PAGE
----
Of the entire U.S. population, approximately one half of those three years or age or over require treatment for a vision problem.1 Among school-age children, vision disorders affect one in every four.2 While many of these patients have refractive errors (myopia, hyperopia and/or astigmatism) commonly treated by compensatory lenses, some have additional problems in the functioning of the vision system that are most appropriately treated with optometric Vision Therapy.
Vision and Learning

Many children who experience academic difficulty may have a treatable visual dysfunction in addition to their primary reading or learning dysfunction.1  Vision problems can interfere with the ability to perform in the classroom or can impair the ability to read with comfort and efficiency. These treatable conditions include focusing deficiencies, eye muscle imbalances, motor fusion deficiencies and refractive errors.2  Although optometrists do not teach reading, optometric Vision Therapy programs are used to treat contributory vision problems thus enabling the individual to take better advantage of his/her educational opportunities.3

Management of the learning disabled and/or dyslexic child or adult should be multidisciplinary. Since it is important to deal with any defect or problem that may be causal or contributory, evaluation of a learning disabled individual should include a thorough optometric analysis of the vision system. Interdisciplinary communication and involvement are essential in helping an individual overcome a learning problem.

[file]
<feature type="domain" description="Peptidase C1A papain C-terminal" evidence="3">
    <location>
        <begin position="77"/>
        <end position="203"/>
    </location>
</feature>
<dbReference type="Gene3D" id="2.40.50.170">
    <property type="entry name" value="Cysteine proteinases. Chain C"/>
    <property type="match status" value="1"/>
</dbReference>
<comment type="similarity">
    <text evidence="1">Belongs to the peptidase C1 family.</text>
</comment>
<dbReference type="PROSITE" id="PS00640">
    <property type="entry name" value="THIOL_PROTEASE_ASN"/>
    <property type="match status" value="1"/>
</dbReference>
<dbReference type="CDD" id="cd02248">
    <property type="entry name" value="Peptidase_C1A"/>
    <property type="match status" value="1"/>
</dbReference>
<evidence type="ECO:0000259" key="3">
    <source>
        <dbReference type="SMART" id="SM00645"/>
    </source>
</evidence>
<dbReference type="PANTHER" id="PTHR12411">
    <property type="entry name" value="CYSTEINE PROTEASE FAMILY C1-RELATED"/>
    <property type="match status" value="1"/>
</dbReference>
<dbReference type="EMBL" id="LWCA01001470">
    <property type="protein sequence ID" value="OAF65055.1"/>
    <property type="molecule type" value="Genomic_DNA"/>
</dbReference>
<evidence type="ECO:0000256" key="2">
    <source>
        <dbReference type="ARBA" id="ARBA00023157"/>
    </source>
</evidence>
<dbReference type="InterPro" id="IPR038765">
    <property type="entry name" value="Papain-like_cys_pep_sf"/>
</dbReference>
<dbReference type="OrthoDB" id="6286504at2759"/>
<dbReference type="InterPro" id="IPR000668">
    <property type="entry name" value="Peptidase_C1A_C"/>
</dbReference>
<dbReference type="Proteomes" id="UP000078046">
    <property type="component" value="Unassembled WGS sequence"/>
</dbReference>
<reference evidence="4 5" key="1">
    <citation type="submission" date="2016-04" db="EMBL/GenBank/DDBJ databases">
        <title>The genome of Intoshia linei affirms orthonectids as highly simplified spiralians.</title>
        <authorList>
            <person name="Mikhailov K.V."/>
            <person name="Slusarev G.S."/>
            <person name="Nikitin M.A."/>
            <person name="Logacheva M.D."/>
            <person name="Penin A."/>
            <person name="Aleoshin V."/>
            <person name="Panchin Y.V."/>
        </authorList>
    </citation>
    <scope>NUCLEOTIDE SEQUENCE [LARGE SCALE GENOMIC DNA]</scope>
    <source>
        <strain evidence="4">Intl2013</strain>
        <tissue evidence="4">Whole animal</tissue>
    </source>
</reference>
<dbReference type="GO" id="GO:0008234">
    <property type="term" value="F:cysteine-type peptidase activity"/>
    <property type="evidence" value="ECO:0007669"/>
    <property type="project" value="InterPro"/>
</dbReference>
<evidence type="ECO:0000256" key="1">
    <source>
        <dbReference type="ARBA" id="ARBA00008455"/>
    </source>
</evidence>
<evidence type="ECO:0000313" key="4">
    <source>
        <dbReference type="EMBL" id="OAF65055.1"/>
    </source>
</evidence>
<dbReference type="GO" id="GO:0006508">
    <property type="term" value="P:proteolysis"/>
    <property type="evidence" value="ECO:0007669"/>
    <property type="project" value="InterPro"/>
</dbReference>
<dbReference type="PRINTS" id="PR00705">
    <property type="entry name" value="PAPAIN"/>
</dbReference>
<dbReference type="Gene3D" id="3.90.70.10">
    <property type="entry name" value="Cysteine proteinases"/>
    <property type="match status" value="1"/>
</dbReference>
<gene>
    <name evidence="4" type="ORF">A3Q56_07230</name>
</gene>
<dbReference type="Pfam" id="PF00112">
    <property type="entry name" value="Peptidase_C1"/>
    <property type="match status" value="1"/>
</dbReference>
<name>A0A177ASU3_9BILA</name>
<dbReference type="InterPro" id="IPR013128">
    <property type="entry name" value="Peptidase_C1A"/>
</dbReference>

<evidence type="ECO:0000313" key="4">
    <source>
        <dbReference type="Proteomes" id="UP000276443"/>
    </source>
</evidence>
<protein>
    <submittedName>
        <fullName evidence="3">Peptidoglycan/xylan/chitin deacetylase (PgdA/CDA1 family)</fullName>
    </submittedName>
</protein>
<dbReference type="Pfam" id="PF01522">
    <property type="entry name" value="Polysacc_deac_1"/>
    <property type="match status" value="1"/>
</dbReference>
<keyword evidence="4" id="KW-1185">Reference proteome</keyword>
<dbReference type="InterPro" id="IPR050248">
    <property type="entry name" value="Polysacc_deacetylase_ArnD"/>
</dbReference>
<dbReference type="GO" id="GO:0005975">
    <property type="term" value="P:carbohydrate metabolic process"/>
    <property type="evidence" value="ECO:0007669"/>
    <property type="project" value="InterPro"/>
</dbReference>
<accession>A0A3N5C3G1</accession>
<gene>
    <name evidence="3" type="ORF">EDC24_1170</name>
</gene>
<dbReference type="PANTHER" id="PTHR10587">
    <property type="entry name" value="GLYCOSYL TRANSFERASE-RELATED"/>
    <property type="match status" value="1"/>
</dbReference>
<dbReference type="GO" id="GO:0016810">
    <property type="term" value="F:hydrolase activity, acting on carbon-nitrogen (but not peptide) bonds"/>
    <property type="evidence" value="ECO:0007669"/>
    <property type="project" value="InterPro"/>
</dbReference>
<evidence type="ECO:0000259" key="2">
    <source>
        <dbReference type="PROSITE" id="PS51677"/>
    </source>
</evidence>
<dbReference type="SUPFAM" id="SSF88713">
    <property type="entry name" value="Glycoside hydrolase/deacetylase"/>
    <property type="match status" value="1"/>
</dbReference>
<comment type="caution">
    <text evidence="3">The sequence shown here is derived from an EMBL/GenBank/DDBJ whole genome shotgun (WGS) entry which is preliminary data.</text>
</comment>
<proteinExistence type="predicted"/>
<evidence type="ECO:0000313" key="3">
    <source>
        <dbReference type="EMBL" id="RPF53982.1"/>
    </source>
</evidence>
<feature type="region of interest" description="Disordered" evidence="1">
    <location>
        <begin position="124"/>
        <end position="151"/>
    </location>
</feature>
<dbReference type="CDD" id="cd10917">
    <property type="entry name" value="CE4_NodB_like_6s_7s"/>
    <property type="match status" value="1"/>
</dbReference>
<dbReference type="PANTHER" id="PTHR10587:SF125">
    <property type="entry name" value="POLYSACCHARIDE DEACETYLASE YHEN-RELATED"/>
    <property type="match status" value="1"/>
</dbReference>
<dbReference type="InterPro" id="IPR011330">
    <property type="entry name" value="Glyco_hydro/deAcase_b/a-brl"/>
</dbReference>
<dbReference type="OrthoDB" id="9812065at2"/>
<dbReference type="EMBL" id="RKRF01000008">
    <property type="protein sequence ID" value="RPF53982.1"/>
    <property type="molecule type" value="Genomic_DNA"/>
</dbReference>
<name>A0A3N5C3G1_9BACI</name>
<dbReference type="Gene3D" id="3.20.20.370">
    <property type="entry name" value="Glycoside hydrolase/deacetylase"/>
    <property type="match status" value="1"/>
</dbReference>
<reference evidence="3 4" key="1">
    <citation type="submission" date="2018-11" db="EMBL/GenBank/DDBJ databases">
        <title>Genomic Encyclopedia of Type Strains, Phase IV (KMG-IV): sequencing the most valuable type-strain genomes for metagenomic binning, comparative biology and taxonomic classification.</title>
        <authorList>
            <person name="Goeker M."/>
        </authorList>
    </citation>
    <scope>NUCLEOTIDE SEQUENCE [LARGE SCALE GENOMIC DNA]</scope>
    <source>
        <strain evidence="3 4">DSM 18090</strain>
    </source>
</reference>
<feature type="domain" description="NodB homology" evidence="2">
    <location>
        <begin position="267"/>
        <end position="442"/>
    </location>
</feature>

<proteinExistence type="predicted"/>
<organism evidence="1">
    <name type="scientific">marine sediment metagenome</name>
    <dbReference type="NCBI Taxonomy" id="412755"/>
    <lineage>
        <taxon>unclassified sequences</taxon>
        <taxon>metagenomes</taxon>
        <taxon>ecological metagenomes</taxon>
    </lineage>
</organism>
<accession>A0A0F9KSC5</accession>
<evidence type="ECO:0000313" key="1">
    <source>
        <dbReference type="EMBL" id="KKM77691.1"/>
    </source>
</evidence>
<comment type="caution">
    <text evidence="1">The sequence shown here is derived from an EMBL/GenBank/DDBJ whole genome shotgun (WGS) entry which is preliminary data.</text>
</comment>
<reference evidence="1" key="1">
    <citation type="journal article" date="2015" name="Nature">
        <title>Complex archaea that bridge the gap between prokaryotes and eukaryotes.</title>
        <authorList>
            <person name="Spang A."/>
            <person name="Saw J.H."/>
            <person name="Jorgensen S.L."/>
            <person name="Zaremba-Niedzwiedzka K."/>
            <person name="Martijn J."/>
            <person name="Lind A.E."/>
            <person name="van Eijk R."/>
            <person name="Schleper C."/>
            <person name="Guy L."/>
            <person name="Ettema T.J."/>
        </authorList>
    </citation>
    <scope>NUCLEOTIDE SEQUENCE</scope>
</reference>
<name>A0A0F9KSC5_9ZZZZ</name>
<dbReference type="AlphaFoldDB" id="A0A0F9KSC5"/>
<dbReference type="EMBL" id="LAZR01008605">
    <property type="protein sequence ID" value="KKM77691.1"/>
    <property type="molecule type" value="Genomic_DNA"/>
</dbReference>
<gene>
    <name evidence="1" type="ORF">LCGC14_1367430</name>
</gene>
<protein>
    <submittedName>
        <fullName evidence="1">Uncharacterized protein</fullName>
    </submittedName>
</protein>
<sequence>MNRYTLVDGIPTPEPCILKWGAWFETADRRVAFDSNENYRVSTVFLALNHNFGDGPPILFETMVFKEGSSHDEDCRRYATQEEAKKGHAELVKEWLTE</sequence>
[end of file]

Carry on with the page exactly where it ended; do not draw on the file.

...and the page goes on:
Optometric Education

Doctors of optometry (optometrists) are uniquely qualified to diagnose and treat vision problems as a result of their seven or more years of college level education and clinical training. Their undergraduate education provides a foundation in the basic sciences, while the four year graduate professional optometric degree program emphasizes the biological, behavioral and visual sciences, and their clinical application. New developments and research within the optometric profession, residency programs and postgraduate education enhance today's optometrist's ability to provide quality vision care for their patients.

Extensive research related to strabismus and amblyopia, accommodative and non-strabismic binocular dysfunction, vision development and learning-related vision problems is conducted at the schools and colleges of optometry and other clinical and research settings. These scientific studies support the effectiveness and value of optometric Vision Therapy in the treatment of vision dysfunctions.4-20

Vision is a complex process.

An individual with good visual acuity and healthy eyes can still have a vision problem.

Optometric Vision Therapy is an effective treatment of many vision problems.

Evaluation of individuals with learning difficulties (i.e., attention deficit disorder, ad/hd, dyslexia, etc.) should include a thorough optometric analysis as part of a multidisciplinary approach.

The American Association continues to support quality optometric care, education and research in the area of Vision Therapy.
Resources available from the American Optometric Association.